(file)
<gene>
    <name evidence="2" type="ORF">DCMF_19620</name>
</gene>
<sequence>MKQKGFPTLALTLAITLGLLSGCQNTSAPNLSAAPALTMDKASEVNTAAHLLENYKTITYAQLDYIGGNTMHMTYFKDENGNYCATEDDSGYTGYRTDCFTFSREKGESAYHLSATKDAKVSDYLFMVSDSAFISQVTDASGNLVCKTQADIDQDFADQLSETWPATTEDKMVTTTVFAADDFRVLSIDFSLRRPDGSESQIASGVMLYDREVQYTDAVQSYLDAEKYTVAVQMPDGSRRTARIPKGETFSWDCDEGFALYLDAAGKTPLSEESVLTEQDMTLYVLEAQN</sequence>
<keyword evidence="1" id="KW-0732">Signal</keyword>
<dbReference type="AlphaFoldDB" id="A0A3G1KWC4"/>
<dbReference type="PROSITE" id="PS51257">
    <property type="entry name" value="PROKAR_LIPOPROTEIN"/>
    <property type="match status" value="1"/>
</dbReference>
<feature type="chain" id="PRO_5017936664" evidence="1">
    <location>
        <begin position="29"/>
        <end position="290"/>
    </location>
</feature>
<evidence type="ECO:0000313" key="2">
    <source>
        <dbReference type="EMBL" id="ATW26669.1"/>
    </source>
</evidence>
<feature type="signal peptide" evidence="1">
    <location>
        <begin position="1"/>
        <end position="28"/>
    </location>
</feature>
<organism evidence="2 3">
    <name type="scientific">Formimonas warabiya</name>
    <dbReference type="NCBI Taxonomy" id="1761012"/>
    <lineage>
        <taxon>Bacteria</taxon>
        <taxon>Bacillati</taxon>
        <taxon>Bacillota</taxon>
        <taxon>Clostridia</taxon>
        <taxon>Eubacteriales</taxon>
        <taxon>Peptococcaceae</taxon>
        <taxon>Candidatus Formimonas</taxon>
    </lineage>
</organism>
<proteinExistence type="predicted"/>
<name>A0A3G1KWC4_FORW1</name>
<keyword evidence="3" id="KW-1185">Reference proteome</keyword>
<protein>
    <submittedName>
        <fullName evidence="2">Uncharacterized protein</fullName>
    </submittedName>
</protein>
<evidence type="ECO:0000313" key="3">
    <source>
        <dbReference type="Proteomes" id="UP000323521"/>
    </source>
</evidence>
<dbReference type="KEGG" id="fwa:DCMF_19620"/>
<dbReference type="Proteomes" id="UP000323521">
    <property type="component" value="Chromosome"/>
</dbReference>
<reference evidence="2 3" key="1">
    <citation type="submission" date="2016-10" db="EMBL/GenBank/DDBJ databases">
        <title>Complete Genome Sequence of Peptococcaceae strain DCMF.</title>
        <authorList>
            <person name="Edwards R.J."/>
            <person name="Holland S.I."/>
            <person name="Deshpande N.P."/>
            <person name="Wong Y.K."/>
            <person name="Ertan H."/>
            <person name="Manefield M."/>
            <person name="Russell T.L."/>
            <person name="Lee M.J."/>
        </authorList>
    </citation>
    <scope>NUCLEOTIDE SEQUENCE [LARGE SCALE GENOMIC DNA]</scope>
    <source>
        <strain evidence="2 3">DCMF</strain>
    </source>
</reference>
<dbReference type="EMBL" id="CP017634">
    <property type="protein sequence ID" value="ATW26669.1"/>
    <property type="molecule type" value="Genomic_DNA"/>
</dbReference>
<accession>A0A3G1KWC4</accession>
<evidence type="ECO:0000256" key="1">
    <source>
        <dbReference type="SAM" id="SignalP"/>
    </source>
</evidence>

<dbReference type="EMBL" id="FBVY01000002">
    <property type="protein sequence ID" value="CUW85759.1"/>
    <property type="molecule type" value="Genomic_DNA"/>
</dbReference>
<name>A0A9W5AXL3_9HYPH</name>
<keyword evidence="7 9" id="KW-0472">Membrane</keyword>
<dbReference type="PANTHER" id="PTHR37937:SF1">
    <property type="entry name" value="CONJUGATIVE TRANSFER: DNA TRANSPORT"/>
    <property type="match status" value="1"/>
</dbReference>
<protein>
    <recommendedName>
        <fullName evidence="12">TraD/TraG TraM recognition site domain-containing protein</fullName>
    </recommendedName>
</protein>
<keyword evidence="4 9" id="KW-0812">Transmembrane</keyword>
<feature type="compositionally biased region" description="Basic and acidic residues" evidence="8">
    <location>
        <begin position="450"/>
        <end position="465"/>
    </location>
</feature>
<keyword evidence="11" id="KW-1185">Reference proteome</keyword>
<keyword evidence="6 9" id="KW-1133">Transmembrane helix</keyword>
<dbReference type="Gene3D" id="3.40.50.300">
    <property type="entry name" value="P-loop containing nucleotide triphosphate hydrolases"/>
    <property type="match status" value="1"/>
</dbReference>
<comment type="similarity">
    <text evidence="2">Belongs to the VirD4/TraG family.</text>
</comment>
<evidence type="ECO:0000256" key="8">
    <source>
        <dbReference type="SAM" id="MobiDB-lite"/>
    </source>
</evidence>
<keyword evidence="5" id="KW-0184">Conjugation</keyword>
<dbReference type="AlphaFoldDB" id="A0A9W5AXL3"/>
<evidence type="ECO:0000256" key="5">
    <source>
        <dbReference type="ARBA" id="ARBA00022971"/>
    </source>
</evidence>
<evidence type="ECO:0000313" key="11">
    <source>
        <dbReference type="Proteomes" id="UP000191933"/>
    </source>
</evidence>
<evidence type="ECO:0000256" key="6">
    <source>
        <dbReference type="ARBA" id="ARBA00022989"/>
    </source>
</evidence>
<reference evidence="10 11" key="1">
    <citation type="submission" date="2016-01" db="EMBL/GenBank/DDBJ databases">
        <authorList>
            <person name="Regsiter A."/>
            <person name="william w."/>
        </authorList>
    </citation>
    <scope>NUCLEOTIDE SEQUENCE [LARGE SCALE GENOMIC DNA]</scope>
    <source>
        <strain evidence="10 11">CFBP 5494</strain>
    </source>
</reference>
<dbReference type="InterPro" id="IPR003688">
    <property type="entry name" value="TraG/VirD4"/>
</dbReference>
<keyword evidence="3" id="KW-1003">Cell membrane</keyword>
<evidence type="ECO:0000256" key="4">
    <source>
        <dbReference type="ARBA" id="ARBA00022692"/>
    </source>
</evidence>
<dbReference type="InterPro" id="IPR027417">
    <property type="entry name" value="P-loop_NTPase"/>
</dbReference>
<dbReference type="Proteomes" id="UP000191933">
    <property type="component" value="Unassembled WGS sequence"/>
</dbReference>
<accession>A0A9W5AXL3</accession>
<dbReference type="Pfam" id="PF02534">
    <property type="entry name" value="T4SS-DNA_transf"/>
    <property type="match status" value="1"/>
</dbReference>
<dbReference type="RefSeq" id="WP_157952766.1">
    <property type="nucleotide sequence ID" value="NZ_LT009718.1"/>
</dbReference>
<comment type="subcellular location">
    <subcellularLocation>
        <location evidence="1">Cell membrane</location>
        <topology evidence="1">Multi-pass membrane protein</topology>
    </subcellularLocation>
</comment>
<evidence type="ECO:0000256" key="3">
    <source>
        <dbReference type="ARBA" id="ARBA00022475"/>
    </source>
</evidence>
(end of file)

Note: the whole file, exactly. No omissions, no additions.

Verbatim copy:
<gene>
    <name evidence="2" type="ORF">DCMF_19620</name>
</gene>
<sequence>MKQKGFPTLALTLAITLGLLSGCQNTSAPNLSAAPALTMDKASEVNTAAHLLENYKTITYAQLDYIGGNTMHMTYFKDENGNYCATEDDSGYTGYRTDCFTFSREKGESAYHLSATKDAKVSDYLFMVSDSAFISQVTDASGNLVCKTQADIDQDFADQLSETWPATTEDKMVTTTVFAADDFRVLSIDFSLRRPDGSESQIASGVMLYDREVQYTDAVQSYLDAEKYTVAVQMPDGSRRTARIPKGETFSWDCDEGFALYLDAAGKTPLSEESVLTEQDMTLYVLEAQN</sequence>
<keyword evidence="1" id="KW-0732">Signal</keyword>
<dbReference type="AlphaFoldDB" id="A0A3G1KWC4"/>
<dbReference type="PROSITE" id="PS51257">
    <property type="entry name" value="PROKAR_LIPOPROTEIN"/>
    <property type="match status" value="1"/>
</dbReference>
<feature type="chain" id="PRO_5017936664" evidence="1">
    <location>
        <begin position="29"/>
        <end position="290"/>
    </location>
</feature>
<evidence type="ECO:0000313" key="2">
    <source>
        <dbReference type="EMBL" id="ATW26669.1"/>
    </source>
</evidence>
<feature type="signal peptide" evidence="1">
    <location>
        <begin position="1"/>
        <end position="28"/>
    </location>
</feature>
<organism evidence="2 3">
    <name type="scientific">Formimonas warabiya</name>
    <dbReference type="NCBI Taxonomy" id="1761012"/>
    <lineage>
        <taxon>Bacteria</taxon>
        <taxon>Bacillati</taxon>
        <taxon>Bacillota</taxon>
        <taxon>Clostridia</taxon>
        <taxon>Eubacteriales</taxon>
        <taxon>Peptococcaceae</taxon>
        <taxon>Candidatus Formimonas</taxon>
    </lineage>
</organism>
<proteinExistence type="predicted"/>
<name>A0A3G1KWC4_FORW1</name>
<keyword evidence="3" id="KW-1185">Reference proteome</keyword>
<protein>
    <submittedName>
        <fullName evidence="2">Uncharacterized protein</fullName>
    </submittedName>
</protein>
<evidence type="ECO:0000313" key="3">
    <source>
        <dbReference type="Proteomes" id="UP000323521"/>
    </source>
</evidence>
<dbReference type="KEGG" id="fwa:DCMF_19620"/>
<dbReference type="Proteomes" id="UP000323521">
    <property type="component" value="Chromosome"/>
</dbReference>
<reference evidence="2 3" key="1">
    <citation type="submission" date="2016-10" db="EMBL/GenBank/DDBJ databases">
        <title>Complete Genome Sequence of Peptococcaceae strain DCMF.</title>
        <authorList>
            <person name="Edwards R.J."/>
            <person name="Holland S.I."/>
            <person name="Deshpande N.P."/>
            <person name="Wong Y.K."/>
            <person name="Ertan H."/>
            <person name="Manefield M."/>
            <person name="Russell T.L."/>
            <person name="Lee M.J."/>
        </authorList>
    </citation>
    <scope>NUCLEOTIDE SEQUENCE [LARGE SCALE GENOMIC DNA]</scope>
    <source>
        <strain evidence="2 3">DCMF</strain>
    </source>
</reference>
<dbReference type="EMBL" id="CP017634">
    <property type="protein sequence ID" value="ATW26669.1"/>
    <property type="molecule type" value="Genomic_DNA"/>
</dbReference>
<accession>A0A3G1KWC4</accession>
<evidence type="ECO:0000256" key="1">
    <source>
        <dbReference type="SAM" id="SignalP"/>
    </source>
</evidence>

<dbReference type="EMBL" id="FBVY01000002">
    <property type="protein sequence ID" value="CUW85759.1"/>
    <property type="molecule type" value="Genomic_DNA"/>
</dbReference>
<name>A0A9W5AXL3_9HYPH</name>
<keyword evidence="7 9" id="KW-0472">Membrane</keyword>
<dbReference type="PANTHER" id="PTHR37937:SF1">
    <property type="entry name" value="CONJUGATIVE TRANSFER: DNA TRANSPORT"/>
    <property type="match status" value="1"/>
</dbReference>
<protein>
    <recommendedName>
        <fullName evidence="12">TraD/TraG TraM recognition site domain-containing protein</fullName>
    </recommendedName>
</protein>
<keyword evidence="4 9" id="KW-0812">Transmembrane</keyword>
<feature type="compositionally biased region" description="Basic and acidic residues" evidence="8">
    <location>
        <begin position="450"/>
        <end position="465"/>
    </location>
</feature>
<keyword evidence="11" id="KW-1185">Reference proteome</keyword>
<keyword evidence="6 9" id="KW-1133">Transmembrane helix</keyword>
<dbReference type="Gene3D" id="3.40.50.300">
    <property type="entry name" value="P-loop containing nucleotide triphosphate hydrolases"/>
    <property type="match status" value="1"/>
</dbReference>
<comment type="similarity">
    <text evidence="2">Belongs to the VirD4/TraG family.</text>
</comment>
<evidence type="ECO:0000256" key="8">
    <source>
        <dbReference type="SAM" id="MobiDB-lite"/>
    </source>
</evidence>
<keyword evidence="5" id="KW-0184">Conjugation</keyword>
<dbReference type="AlphaFoldDB" id="A0A9W5AXL3"/>
<evidence type="ECO:0000256" key="5">
    <source>
        <dbReference type="ARBA" id="ARBA00022971"/>
    </source>
</evidence>
<evidence type="ECO:0000313" key="11">
    <source>
        <dbReference type="Proteomes" id="UP000191933"/>
    </source>
</evidence>
<evidence type="ECO:0000256" key="6">
    <source>
        <dbReference type="ARBA" id="ARBA00022989"/>
    </source>
</evidence>
<reference evidence="10 11" key="1">
    <citation type="submission" date="2016-01" db="EMBL/GenBank/DDBJ databases">
        <authorList>
            <person name="Regsiter A."/>
            <person name="william w."/>
        </authorList>
    </citation>
    <scope>NUCLEOTIDE SEQUENCE [LARGE SCALE GENOMIC DNA]</scope>
    <source>
        <strain evidence="10 11">CFBP 5494</strain>
    </source>
</reference>
<dbReference type="InterPro" id="IPR003688">
    <property type="entry name" value="TraG/VirD4"/>
</dbReference>
<keyword evidence="3" id="KW-1003">Cell membrane</keyword>
<evidence type="ECO:0000256" key="4">
    <source>
        <dbReference type="ARBA" id="ARBA00022692"/>
    </source>
</evidence>
<dbReference type="InterPro" id="IPR027417">
    <property type="entry name" value="P-loop_NTPase"/>
</dbReference>
<dbReference type="Proteomes" id="UP000191933">
    <property type="component" value="Unassembled WGS sequence"/>
</dbReference>
<accession>A0A9W5AXL3</accession>
<dbReference type="Pfam" id="PF02534">
    <property type="entry name" value="T4SS-DNA_transf"/>
    <property type="match status" value="1"/>
</dbReference>
<dbReference type="RefSeq" id="WP_157952766.1">
    <property type="nucleotide sequence ID" value="NZ_LT009718.1"/>
</dbReference>
<comment type="subcellular location">
    <subcellularLocation>
        <location evidence="1">Cell membrane</location>
        <topology evidence="1">Multi-pass membrane protein</topology>
    </subcellularLocation>
</comment>
<evidence type="ECO:0000256" key="3">
    <source>
        <dbReference type="ARBA" id="ARBA00022475"/>
    </source>
</evidence>